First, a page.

It is not “for real.” Nothing that happens on the scoreboard tonight or Friday night for local high school football teams will have a direct impact on region standings or playoff implications once the regular season kicks off.
But these scrimmages will go a long way toward settling position battles, establishing a tone for the season and letting coaches know who they can have confidence in when more than just a snap in practice is riding on the line.
And no matter what is on the scoreboard after those practice games, the action on the field will give a really good indication of whether this season is going to be a success.
Dalton will travel to Adairsville tonight for a 7 p.m. scrimmage, while North Murray will be at Christian Heritage at 7:30. On Friday, Southeast Whitfield is at Murray County at 7 p.m. In addition, Northwest Whitfield will host Lakeview-Fort Oglethorpe and Heritage-Catoosa will be at Coahulla Creek, with both of those kicking off at 7:30 p.m.
Area coaches had the same things to say about tonight’s scrimmages. That would probably be true for most coaches across the state. The preseason coachspeak is very predictable.
“We actually have a book that they send out when you become a head coach so we can answer all of these questions the same way in the preseason,” North Murray coach David Gann joked.
The coaches stay on script for the most part.
Christian Heritage coach Preston Poag: “You are just ready to hit somebody wearing a different jersey.”
Dalton coach Matt Land: “You can’t really tell how players are going to react until they are hit by someone wearing a different-colored jersey.”
Southeast coach Sean Gray: “We are really excited to see what we can do against someone in another jersey.”
Gray gets points off for using “another” as opposed to “different.”
In the world of high school football, someone in a “different-colored jersey” is equivalent to the old Soviet Union — a faceless antagonist around which the Big Red Nation or the Bruin Nation or the Raider Nation can rally. And at this point, no one cares about what the other team is going to be doing.
“We are just concerned about us right now. We want to see where we are and how we measure up,” is another fairly standard quote this time of the year.
When talking to coaches about scrimmages, they all say the same things at the end of them as well. Sometimes you have to wonder if Georgia High School Association executive director Ralph Swearngin is sending out talking points for all coaches.
“We saw some good things tonight.”
“We found some players who have really stepped forward.”
“There are still areas we need to work on, but we are getting there.”
“I feel really good about where we are at right now.”
None of them will say, “We looked horrible. Absolutely horrible. Our line was just getting whipped on every play, our running backs are slow, their waterboys were out-hustling ours and their tuba player was much better than ours.”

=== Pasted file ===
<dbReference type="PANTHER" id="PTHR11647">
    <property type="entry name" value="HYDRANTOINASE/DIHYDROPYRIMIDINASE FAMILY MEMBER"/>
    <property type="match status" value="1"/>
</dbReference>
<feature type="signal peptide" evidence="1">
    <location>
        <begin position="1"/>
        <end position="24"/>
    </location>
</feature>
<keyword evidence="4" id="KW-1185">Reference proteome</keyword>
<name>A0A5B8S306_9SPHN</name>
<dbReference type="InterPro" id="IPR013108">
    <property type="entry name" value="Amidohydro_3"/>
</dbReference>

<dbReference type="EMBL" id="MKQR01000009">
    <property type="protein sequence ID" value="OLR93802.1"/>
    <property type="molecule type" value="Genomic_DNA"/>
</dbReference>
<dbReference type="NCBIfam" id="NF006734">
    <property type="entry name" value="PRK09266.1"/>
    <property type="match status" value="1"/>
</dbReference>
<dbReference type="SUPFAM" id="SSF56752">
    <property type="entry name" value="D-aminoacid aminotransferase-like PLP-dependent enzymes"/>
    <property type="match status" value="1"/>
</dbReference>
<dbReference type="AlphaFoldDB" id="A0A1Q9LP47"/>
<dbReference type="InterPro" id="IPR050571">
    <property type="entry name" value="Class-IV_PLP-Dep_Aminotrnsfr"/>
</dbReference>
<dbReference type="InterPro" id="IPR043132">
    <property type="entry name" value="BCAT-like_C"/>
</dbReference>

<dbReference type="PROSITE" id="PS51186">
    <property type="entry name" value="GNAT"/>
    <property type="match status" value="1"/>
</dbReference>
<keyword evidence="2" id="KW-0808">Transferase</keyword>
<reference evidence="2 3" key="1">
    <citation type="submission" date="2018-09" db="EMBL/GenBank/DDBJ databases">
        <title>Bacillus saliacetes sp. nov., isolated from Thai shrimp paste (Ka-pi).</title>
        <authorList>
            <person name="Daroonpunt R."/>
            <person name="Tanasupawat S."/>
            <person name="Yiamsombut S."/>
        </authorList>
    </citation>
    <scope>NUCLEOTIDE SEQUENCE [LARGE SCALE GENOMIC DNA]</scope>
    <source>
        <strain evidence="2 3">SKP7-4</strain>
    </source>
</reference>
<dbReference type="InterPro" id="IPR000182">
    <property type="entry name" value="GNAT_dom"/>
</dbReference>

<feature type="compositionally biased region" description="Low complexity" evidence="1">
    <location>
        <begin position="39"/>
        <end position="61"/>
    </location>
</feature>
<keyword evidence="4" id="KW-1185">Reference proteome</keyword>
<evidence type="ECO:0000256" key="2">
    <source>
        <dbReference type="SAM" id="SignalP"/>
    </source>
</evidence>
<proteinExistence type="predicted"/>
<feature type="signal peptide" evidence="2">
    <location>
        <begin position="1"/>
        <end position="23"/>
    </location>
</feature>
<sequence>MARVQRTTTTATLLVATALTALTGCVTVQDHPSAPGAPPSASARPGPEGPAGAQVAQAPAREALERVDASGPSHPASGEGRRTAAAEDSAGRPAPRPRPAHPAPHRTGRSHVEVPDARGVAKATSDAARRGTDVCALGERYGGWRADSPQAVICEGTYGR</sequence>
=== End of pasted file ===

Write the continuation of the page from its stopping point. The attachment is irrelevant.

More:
Now is the time for optimism and hope, but it is also the time to get real.
Land has said throughout the summer that football doesn’t begin until you actually have pads on and start hitting people. He has a major point.
Even in a football world consumed with 40-yard dash times, recruiting lists, seven-on-seven competitions and computer rankings in the offseason, you can’t tell how good a receiver is going to be on Friday night until he has a free safety ready to unbuckle his shoulder pads when he comes across the middle on a crossing route. Seven-on-seven can’t prepare you for that.
Coaches will tell you that positions won’t be won or lost this week. The Catamounts play their opening game of the season next Friday against Ringgold — the rest of the teams in Murray and Whitfield counties kick off Aug. 30 — but Land said the races for starting positions will never end. If someone is pushing for a starting role, the lineup could change on a week-by-week basis.
That may be true in some cases, but a starting position can be won for at least one week with a devastating hit, a perfectly executed trap block or a diving grab of a floater into the end zone. Coaches remember things like that.
Positions can also be lost. Quickly. And there are plenty of positions that need to be filled this year.
With the exception of Coahulla Creek and Christian Heritage, area schools graduated substantial senior classes in the offseason. Northwest Whitfield lost just about every skill player on offense. North Murray seemingly lost its entire starting roster. Dalton is replacing huge gaps in its defensive and offensive lines as well as trying to find new starters on the offensive perimeter. Five of the seven schools in Whitfield and Murray counties will have first-year starters at quarterback.
“We are trying to two-platoon our team, and we have six or eight kids that have question marks,” Gann said. “That is what we are looking at right now, trying to build some depth and find out who is ready for Friday night.”
That is what fans will see tonight and Friday — new numbers on the field and coaches trying to find the right combinations. Some of those numbers will have fans reaching for the program to get a name to go with that great block on the corner. Some fans will be excited tonight after what they see. Some will be concerned.
But football — real football — is finally almost here, and that will make everyone happy.
Chris Whitfield is a sports writer for The Daily Citizen. His weekly high school pigskin prognostications return next week and will appear in each Friday edition of the paper until the end of the season. You can write to him at firstname.lastname@example.org